House Calls As Cost-Saver In Health Care Reform?
The doctor doesn't look like much of a crusader, bent over the frail frame of 90-year-old Alberta Scott.
He has a lavender stethoscope strung round his neck and some serious bedside manner at work on this stubborn nonagenarian who wants to be anywhere but where she is: in a nursing home bed, hoping to heal and get back home.
"Squeeze my hand," Dr. Peter Boling prods. "Squeeze my hand. Come on. Hard!"
This is Boling's day job, providing medical care to some of Richmond's oldest and sickest patients. A geriatrician and head of general medicine at Virginia Commonwealth University Medical Center, he visits nursing home patients with a smile and an encouraging word, and he leads a team of specialists who take to the road, medical bags in hand, to see patients where and when they need it most — in their own homes, before a crisis lands them in the ER or a nursing facility.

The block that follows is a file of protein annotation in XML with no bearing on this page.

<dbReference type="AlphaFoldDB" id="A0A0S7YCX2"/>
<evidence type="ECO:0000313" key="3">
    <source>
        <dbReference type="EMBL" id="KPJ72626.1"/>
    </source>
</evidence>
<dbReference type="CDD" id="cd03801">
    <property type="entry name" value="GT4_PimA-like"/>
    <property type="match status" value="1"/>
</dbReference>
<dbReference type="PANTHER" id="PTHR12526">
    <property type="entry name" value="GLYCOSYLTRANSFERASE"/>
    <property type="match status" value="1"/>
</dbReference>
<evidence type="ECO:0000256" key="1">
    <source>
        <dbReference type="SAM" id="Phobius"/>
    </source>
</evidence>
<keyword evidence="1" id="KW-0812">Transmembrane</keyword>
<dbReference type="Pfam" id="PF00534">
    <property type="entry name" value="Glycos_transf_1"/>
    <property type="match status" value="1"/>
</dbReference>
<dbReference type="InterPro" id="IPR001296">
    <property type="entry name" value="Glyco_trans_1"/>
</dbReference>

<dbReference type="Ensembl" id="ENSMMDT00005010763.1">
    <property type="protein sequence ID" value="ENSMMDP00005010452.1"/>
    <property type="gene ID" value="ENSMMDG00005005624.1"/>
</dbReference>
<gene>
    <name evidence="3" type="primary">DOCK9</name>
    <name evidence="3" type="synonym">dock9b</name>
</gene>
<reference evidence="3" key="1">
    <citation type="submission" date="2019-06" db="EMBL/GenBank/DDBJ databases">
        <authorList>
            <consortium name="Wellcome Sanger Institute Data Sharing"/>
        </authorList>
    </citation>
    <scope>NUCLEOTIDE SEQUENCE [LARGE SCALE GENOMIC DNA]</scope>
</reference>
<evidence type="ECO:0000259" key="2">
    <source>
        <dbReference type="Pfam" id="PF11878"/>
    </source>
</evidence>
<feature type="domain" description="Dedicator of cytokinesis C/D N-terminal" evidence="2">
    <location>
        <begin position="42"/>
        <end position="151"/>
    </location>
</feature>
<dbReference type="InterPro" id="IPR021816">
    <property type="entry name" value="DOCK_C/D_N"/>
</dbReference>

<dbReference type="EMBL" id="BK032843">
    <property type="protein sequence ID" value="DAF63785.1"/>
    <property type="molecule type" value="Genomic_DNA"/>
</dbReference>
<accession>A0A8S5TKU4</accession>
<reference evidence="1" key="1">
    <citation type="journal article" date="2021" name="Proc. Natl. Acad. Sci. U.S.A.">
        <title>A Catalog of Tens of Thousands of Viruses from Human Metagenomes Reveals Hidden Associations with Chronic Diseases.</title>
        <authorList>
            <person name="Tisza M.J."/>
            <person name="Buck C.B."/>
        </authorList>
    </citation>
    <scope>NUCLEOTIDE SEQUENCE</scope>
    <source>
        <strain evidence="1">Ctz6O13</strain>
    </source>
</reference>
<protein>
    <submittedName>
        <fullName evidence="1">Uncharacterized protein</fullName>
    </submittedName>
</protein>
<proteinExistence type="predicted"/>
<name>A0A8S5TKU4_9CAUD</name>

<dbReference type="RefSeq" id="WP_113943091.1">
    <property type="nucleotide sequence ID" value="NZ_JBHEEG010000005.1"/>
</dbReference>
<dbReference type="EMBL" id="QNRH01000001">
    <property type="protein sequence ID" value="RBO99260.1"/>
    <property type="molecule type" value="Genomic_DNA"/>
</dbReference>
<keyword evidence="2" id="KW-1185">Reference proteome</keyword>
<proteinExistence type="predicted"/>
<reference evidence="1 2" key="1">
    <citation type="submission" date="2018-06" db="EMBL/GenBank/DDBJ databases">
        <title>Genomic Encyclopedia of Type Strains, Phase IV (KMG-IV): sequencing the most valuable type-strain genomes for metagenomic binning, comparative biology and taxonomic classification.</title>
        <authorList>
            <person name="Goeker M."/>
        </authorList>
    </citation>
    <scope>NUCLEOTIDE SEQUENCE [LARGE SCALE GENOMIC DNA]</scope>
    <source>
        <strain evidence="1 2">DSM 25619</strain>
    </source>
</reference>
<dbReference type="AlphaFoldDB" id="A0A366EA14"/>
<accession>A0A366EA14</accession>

Boling and his team make house calls.
And now he is on a mission: To convince Congress that the old-fashioned house call could be a fresh answer to the modern-day health care reform dilemma.
There are house-calls programs here and there. San Diego. Boston. The Veterans Health Administration cares for thousands in their own homes, saving money by reducing unnecessary hospitalizations and emergency room visits.
But Boling wants to bring house calls to the masses — up to 3 million of the most high-risk, high-cost Medicare patients in the country. The idea is not just cost savings, but to provide a financial incentive to persuade more doctors to return to this kind of work. It's also about improving access and providing patients the independence they so desire.
Mostly, it's about people like Alberta Scott and the questions that first came to Boling's mind when he heard she'd been admitted to an institution for treatment of a blood infection.